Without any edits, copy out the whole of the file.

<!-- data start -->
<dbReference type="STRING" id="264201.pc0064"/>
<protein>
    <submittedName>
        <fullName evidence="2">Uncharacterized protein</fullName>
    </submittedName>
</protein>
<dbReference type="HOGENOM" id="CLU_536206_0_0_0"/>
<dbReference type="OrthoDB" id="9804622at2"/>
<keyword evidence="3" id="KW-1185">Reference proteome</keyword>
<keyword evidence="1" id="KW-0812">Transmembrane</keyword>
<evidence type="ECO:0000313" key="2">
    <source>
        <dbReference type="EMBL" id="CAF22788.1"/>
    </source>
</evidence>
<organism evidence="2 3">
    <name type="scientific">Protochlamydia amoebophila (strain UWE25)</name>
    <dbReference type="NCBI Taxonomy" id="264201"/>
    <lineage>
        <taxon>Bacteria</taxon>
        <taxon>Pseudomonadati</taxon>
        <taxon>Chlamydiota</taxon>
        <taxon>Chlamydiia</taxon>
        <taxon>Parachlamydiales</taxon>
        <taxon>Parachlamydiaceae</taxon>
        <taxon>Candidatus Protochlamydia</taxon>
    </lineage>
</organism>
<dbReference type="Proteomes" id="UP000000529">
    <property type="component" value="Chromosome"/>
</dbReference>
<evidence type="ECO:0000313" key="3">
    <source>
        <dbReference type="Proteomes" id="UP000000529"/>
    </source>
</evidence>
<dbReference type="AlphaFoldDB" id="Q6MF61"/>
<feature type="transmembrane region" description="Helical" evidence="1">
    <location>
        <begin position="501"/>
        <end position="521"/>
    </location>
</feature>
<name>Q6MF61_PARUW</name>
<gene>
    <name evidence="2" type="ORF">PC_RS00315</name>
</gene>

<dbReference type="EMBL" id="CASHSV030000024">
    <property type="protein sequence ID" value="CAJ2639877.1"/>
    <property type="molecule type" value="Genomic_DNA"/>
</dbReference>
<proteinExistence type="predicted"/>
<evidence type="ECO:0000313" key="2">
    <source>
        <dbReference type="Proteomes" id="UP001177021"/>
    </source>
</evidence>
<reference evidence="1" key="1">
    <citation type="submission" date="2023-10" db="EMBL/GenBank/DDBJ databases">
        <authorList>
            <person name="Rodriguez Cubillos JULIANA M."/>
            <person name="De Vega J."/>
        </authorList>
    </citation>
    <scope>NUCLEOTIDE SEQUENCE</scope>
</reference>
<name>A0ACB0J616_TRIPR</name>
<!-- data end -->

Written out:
<dbReference type="STRING" id="264201.pc0064"/>
<protein>
    <submittedName>
        <fullName evidence="2">Uncharacterized protein</fullName>
    </submittedName>
</protein>
<dbReference type="HOGENOM" id="CLU_536206_0_0_0"/>
<dbReference type="OrthoDB" id="9804622at2"/>
<keyword evidence="3" id="KW-1185">Reference proteome</keyword>
<keyword evidence="1" id="KW-0812">Transmembrane</keyword>
<evidence type="ECO:0000313" key="2">
    <source>
        <dbReference type="EMBL" id="CAF22788.1"/>
    </source>
</evidence>
<organism evidence="2 3">
    <name type="scientific">Protochlamydia amoebophila (strain UWE25)</name>
    <dbReference type="NCBI Taxonomy" id="264201"/>
    <lineage>
        <taxon>Bacteria</taxon>
        <taxon>Pseudomonadati</taxon>
        <taxon>Chlamydiota</taxon>
        <taxon>Chlamydiia</taxon>
        <taxon>Parachlamydiales</taxon>
        <taxon>Parachlamydiaceae</taxon>
        <taxon>Candidatus Protochlamydia</taxon>
    </lineage>
</organism>
<dbReference type="Proteomes" id="UP000000529">
    <property type="component" value="Chromosome"/>
</dbReference>
<evidence type="ECO:0000313" key="3">
    <source>
        <dbReference type="Proteomes" id="UP000000529"/>
    </source>
</evidence>
<dbReference type="AlphaFoldDB" id="Q6MF61"/>
<feature type="transmembrane region" description="Helical" evidence="1">
    <location>
        <begin position="501"/>
        <end position="521"/>
    </location>
</feature>
<name>Q6MF61_PARUW</name>
<gene>
    <name evidence="2" type="ORF">PC_RS00315</name>
</gene>

<dbReference type="EMBL" id="CASHSV030000024">
    <property type="protein sequence ID" value="CAJ2639877.1"/>
    <property type="molecule type" value="Genomic_DNA"/>
</dbReference>
<proteinExistence type="predicted"/>
<evidence type="ECO:0000313" key="2">
    <source>
        <dbReference type="Proteomes" id="UP001177021"/>
    </source>
</evidence>
<reference evidence="1" key="1">
    <citation type="submission" date="2023-10" db="EMBL/GenBank/DDBJ databases">
        <authorList>
            <person name="Rodriguez Cubillos JULIANA M."/>
            <person name="De Vega J."/>
        </authorList>
    </citation>
    <scope>NUCLEOTIDE SEQUENCE</scope>
</reference>
<name>A0ACB0J616_TRIPR</name>